PhD: Pseudopolymorphism and solid-state stability of some opiate alkaloids studied by vibrational spectroscopy and thermal analysis

Gjorgji Petrusevski
Institute of Chemistry, Faculty of Natural Sciences and Mathematics, Ss. Cyril and Methodius University, Skopje, Macedonia
November, 2013
 

Abstract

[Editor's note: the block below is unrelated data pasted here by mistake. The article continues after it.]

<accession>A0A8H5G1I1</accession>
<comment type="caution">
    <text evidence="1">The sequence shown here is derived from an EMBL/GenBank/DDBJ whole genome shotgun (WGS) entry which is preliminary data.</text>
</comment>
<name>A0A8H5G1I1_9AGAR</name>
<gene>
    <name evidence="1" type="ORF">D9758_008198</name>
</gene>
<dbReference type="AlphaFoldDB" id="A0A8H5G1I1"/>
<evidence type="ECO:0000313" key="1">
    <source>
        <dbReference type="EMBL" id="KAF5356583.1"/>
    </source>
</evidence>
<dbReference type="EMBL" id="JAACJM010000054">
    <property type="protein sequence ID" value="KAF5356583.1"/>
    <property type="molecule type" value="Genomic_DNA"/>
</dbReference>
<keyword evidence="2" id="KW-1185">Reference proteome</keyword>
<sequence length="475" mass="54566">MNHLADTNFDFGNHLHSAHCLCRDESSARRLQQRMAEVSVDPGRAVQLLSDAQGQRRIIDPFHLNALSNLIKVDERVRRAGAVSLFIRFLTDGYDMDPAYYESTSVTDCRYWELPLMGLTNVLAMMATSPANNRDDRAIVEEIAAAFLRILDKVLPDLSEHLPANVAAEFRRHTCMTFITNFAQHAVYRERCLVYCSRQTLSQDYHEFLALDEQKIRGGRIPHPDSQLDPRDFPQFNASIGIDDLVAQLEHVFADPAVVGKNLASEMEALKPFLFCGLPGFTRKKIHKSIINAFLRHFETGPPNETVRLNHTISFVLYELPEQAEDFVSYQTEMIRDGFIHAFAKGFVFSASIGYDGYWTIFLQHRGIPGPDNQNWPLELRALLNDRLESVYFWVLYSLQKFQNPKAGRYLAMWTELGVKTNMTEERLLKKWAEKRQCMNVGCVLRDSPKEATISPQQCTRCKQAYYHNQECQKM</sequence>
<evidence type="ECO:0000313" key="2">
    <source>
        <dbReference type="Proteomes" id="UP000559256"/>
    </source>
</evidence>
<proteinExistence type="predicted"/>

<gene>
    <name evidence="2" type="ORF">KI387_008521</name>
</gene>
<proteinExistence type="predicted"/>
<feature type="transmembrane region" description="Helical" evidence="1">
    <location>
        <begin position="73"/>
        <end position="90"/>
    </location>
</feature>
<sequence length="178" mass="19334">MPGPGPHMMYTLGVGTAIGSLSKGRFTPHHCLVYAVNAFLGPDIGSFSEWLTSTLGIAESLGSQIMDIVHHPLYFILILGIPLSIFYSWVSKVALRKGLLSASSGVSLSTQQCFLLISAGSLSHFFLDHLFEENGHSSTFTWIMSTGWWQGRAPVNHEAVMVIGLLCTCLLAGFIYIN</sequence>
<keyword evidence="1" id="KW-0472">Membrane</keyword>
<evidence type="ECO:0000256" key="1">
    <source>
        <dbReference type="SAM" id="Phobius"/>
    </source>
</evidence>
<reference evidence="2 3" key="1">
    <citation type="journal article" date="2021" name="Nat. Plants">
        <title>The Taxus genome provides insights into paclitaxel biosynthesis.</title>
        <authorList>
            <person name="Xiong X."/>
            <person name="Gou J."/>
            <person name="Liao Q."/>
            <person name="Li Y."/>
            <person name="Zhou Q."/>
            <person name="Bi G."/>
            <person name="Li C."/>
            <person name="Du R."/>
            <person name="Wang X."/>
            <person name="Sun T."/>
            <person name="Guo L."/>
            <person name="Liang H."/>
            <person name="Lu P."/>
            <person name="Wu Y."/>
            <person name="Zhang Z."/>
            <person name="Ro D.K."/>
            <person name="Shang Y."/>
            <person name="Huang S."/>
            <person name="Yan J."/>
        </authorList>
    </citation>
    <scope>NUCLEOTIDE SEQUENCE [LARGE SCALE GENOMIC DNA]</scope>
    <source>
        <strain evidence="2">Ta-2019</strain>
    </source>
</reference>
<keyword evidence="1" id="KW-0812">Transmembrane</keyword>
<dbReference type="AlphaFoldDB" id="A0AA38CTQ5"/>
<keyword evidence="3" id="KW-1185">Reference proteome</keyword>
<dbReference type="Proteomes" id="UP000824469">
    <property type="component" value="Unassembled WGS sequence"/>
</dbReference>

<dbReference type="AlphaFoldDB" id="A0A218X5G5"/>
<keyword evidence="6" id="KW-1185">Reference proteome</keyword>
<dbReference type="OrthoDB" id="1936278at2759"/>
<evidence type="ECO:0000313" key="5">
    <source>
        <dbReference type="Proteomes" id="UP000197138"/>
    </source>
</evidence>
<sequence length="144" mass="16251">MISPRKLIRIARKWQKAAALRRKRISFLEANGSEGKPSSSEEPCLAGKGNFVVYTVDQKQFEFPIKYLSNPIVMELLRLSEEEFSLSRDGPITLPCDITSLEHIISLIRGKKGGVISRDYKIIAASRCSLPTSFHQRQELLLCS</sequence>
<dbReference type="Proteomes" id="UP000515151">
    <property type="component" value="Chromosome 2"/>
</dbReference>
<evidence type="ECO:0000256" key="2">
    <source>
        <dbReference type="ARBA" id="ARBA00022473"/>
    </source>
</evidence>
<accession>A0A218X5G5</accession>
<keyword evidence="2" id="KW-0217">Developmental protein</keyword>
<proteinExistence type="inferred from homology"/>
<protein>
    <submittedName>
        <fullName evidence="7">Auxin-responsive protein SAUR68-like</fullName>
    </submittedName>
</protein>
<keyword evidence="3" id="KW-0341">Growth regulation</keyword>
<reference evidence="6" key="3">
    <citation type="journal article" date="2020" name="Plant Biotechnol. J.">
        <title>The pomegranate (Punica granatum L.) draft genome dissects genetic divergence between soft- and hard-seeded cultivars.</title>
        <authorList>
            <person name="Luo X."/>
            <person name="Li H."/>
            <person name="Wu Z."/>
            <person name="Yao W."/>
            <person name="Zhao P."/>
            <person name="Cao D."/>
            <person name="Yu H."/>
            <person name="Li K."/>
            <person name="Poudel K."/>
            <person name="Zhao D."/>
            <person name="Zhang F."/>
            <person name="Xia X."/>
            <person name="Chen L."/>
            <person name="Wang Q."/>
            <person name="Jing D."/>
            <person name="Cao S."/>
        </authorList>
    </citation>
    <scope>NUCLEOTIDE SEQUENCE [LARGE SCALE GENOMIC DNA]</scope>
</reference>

The knowledge of the pseudopolymorphism and solid-state stability of each active pharmaceutical ingredient (API) is of crucial importance for selection of the most appropriate technological procedure for production of final pharmaceutical dosage form (further enabling its safe and efficient medical application). The PhD thesis comprises the results from the first detailed study related to the polymorphism of the commercial crystal hydrate forms of the narcotic-analgesic codeine phosphate. The phase transition interconversion pathway of codeine phosphate hemihydrate to sesquihydrate form, and vice versa, are thoroughly described. The obtained vibrational spectra and the results derived from the thermal analysis conducted on both studied API forms are elaborated. The existence of the metastable monohydrate and anhydrous form of codeine phosphate is also confirmed. Furthermore, solvatomorphism study governed by crystallization of the commercial form of codeine phosphate sesquihydrate from various organic solvents shows that sesquihydrate undergoes direct phase transition either to hemihydrate (by crystallization form dimethylformamide), or anhydrous form. The latter outcome occurs when absolute ethanol, acetone and ethyl acetate are used as crystallizing solvents. In addition, a formation of solvate in methanol solution is also observed. The new obtained compound was identified as codeine phosphate sesquihydrate methanolate by means of variuos solid-state instrumental techniques. Corresponding solid-state study is conducted for pholcodine monohydrate. The work revailed that after crystallization from various organic solvents, pholcodine monohydrate exhibits unique crystal modification identical to the commercial form. In addition, single-crystal X-ray diffraction on specimen obtained from acetone solution, enabled to solve the crystal structure of pholcodine monohydrate. In the determined structure, each water molecule is connected by two pholcodine molecules via three strong hydrogen bonds. The obtained results offer new prospects towards solid-state properties of pholcodine monohydrate that might result in extended medical application of this important API.